Simply harnessing the wind in relatively shallow waters — the most accessible and technically feasible sites for offshore turbines — could produce at least 20% of the power demand for most coastal states, Interior Secretary Ken Salazar said, unveiling a report by the Minerals Management Service that details the potential for oil, gas and renewable development on the outer continental shelf.

The biggest wind potential lies off the nation’s Atlantic coast, which the Interior report estimates could produce 1,000 gigawatts of electricity — enough to meet a quarter of the national demand.

The report also notes large potential in the Pacific, including off the California coast, but said the area presented technical challenges.

There will be considerable opposition to this because the wind turbines will totally spoil the view, which is actually one of the main economic assets in tourist areas along the east coast.

Details here.

Comments

  1. #1 Jackal
    April 8, 2009

    Wind turbines should just be part of the view. Polution-free energy production is beautiful.

  2. #2 Nathan Myers
    April 8, 2009

    The sooner we move to no-moving-parts windmills, the better.

    The original patent was issued in 1979 (to the same person who invented polarizing sunglasses, by the way) and development has been scandalously slow. The idea is very, very simple: release charged water droplets in an electric field, so the wind pushes them against the field, and collect them after the wind has pushed them past the downwind screen.

    The method scales up to unlimited size; screens under a high bridge, or stretched between buildings in downtown Chicago, could collect gigawatts. They’re completely silent, safe for bats and birds, very cheap to build, and visually benign (unless you hate clouds).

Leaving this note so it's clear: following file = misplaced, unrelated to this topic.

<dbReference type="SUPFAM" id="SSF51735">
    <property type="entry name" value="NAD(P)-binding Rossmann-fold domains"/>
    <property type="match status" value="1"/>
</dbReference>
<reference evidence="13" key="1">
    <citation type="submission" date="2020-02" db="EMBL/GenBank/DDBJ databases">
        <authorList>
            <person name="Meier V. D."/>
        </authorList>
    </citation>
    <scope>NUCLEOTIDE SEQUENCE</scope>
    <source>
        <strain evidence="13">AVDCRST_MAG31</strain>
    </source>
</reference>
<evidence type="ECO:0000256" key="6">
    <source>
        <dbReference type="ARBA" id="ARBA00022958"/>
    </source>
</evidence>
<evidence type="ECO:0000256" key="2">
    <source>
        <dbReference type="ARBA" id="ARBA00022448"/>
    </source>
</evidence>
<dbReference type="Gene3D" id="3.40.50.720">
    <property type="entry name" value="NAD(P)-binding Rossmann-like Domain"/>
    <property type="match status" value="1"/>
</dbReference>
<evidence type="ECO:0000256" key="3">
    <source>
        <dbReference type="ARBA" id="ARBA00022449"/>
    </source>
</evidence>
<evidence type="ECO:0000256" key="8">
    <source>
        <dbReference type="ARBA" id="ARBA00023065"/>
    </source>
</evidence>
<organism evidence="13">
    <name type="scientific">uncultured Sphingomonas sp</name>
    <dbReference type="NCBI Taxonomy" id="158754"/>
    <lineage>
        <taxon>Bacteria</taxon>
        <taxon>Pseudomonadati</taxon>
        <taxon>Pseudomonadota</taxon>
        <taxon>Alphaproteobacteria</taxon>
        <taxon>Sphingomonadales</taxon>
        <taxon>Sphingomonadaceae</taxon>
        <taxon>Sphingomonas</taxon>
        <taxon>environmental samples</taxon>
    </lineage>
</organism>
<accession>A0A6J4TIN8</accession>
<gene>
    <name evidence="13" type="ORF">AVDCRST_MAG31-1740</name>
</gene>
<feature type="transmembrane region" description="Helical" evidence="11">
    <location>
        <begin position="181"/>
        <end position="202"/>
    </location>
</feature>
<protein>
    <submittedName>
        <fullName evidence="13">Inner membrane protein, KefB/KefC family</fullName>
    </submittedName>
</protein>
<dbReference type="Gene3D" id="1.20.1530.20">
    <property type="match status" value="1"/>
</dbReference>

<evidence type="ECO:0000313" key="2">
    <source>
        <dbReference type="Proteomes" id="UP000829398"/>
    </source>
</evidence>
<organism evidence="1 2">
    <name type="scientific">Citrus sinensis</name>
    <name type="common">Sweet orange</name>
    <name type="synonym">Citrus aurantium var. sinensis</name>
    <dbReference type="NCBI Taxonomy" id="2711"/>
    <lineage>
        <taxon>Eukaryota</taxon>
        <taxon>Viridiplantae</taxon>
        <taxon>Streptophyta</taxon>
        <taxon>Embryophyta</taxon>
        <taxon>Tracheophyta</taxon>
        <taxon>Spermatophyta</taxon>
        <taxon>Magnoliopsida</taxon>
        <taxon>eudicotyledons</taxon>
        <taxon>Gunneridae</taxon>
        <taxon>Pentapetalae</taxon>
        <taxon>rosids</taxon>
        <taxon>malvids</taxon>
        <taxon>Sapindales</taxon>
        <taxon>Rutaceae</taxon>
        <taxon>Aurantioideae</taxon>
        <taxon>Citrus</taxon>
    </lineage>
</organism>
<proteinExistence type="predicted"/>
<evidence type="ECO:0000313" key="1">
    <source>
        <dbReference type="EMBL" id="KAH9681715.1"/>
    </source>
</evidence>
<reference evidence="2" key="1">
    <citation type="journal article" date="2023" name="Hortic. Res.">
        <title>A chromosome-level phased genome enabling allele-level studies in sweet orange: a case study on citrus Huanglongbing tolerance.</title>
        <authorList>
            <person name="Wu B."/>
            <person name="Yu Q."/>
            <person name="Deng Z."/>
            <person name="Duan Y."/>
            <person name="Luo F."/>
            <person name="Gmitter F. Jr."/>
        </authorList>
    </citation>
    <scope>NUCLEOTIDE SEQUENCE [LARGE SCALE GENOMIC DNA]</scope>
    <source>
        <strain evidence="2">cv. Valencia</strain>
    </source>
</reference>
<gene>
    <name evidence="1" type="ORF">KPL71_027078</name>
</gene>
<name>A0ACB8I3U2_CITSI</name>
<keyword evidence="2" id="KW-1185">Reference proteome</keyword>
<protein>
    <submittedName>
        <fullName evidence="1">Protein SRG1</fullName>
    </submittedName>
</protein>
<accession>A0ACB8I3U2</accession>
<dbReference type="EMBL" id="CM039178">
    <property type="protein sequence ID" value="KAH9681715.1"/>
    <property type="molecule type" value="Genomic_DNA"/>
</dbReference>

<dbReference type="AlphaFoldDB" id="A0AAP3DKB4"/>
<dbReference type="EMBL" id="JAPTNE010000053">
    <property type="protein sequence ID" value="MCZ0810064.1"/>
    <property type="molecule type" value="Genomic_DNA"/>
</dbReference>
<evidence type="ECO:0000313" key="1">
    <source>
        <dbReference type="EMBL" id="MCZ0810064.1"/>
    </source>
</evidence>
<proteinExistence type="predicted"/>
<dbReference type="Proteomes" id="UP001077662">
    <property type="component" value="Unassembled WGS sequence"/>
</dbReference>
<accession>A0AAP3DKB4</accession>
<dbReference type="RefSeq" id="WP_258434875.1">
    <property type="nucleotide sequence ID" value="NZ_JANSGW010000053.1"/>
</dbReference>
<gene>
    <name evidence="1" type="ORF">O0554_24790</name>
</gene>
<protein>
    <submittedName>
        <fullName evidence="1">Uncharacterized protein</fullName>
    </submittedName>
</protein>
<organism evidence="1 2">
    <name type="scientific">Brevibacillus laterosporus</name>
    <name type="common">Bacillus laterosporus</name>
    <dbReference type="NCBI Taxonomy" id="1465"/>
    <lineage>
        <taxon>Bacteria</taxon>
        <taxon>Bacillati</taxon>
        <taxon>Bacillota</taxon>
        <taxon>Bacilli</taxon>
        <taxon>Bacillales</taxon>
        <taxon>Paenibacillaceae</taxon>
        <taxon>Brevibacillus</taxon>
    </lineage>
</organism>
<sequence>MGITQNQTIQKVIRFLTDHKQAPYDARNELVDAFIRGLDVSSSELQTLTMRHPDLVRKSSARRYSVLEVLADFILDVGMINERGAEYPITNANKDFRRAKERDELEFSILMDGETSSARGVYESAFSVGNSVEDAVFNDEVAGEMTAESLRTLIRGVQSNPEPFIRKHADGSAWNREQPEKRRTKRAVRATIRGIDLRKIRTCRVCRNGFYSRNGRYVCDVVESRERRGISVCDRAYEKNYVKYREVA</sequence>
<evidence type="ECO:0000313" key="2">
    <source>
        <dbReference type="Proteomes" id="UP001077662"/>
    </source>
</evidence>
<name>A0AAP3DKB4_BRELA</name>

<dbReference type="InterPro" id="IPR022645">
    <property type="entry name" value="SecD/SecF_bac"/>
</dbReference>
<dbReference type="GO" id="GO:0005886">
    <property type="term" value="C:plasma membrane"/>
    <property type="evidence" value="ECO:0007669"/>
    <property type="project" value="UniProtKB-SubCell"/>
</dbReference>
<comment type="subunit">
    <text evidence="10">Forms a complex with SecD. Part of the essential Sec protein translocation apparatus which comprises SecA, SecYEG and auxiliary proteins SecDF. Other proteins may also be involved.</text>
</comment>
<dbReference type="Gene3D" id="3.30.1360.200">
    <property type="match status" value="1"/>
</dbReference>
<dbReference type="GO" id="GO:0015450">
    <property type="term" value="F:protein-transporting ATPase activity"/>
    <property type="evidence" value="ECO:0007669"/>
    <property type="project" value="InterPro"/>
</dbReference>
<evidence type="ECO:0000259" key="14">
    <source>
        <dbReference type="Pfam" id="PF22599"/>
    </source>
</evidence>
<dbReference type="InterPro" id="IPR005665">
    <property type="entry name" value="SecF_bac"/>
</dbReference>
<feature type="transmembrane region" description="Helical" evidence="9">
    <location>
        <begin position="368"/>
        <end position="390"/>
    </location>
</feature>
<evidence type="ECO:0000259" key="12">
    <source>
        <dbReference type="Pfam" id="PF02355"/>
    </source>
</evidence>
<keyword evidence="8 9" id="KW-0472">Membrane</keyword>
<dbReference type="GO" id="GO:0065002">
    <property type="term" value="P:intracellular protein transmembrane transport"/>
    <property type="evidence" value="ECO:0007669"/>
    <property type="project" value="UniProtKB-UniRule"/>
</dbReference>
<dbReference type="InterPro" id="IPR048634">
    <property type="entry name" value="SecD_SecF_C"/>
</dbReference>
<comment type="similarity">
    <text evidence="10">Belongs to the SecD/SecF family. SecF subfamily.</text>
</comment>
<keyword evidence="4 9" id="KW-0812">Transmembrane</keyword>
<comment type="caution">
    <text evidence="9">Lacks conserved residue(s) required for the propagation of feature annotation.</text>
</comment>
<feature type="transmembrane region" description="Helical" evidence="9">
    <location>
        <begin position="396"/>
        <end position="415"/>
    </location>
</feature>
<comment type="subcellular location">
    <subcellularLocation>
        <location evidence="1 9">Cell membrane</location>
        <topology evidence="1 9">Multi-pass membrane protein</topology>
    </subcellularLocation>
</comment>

3. #3 Stephanie Z
    April 8, 2009

    And turbines are lovely–elegant and lazy. PEI’s tourism isn’t hurting for the things going up everywhere (on land, but the water around PEI is all shipping and fishing). They’re just part of the beautiful, clean scenery.

  4. #4 Markk
    April 8, 2009

    N Myers – those aren’t no-moving-parts – they have water pumping and spraying equipment. Something that is very much more prone to failure than turbines. If there is money to develop it though, all to the best!

    We already know how to do wind power and we are doing it. All we have to do is keep the acceleration on. 50% of all new electrical generation in 2008 was wind. If we keep the 2007 and 2008 wind deployment level in just over 10 years we would be at 10% of current electrical power from wind. (2.5 to 3% right now). From current comments at the EIA conference by Sec. Chu it sounds like the Administration is going to push Nuclear replacement of coal baseline, growth with wind and solar and conservation, and gas plants as the buffer for the renewables. The first time in at least 8 years we’ve had an even remotely positive plan.

  5. #5 Tony P
    April 8, 2009

    Spoil the view? Blue sky. That’s all you see.

    The main motivators of these “Save the View” groups are the entrenched energy interests.

  6. #6 Romeo Vitelli
    April 8, 2009

    Why are windmills considered picturesque in the Netherlands but eyesores everywhere else?

  7. #7 jay
    April 8, 2009

    Current US/Canada power consumption 938,000MW

    Power from modern high capacity efficient windmil 3MW

    300,000 windmills required at a cost of about $3M each (thats on land, probably more expensive off shore)

    +additional consumption has to be expected if transportation is moved to predominatly electric power.

    Does not include the cost to refit the grid to high voltage DC because power losses over the distance travelled would make the current AC structure impractical.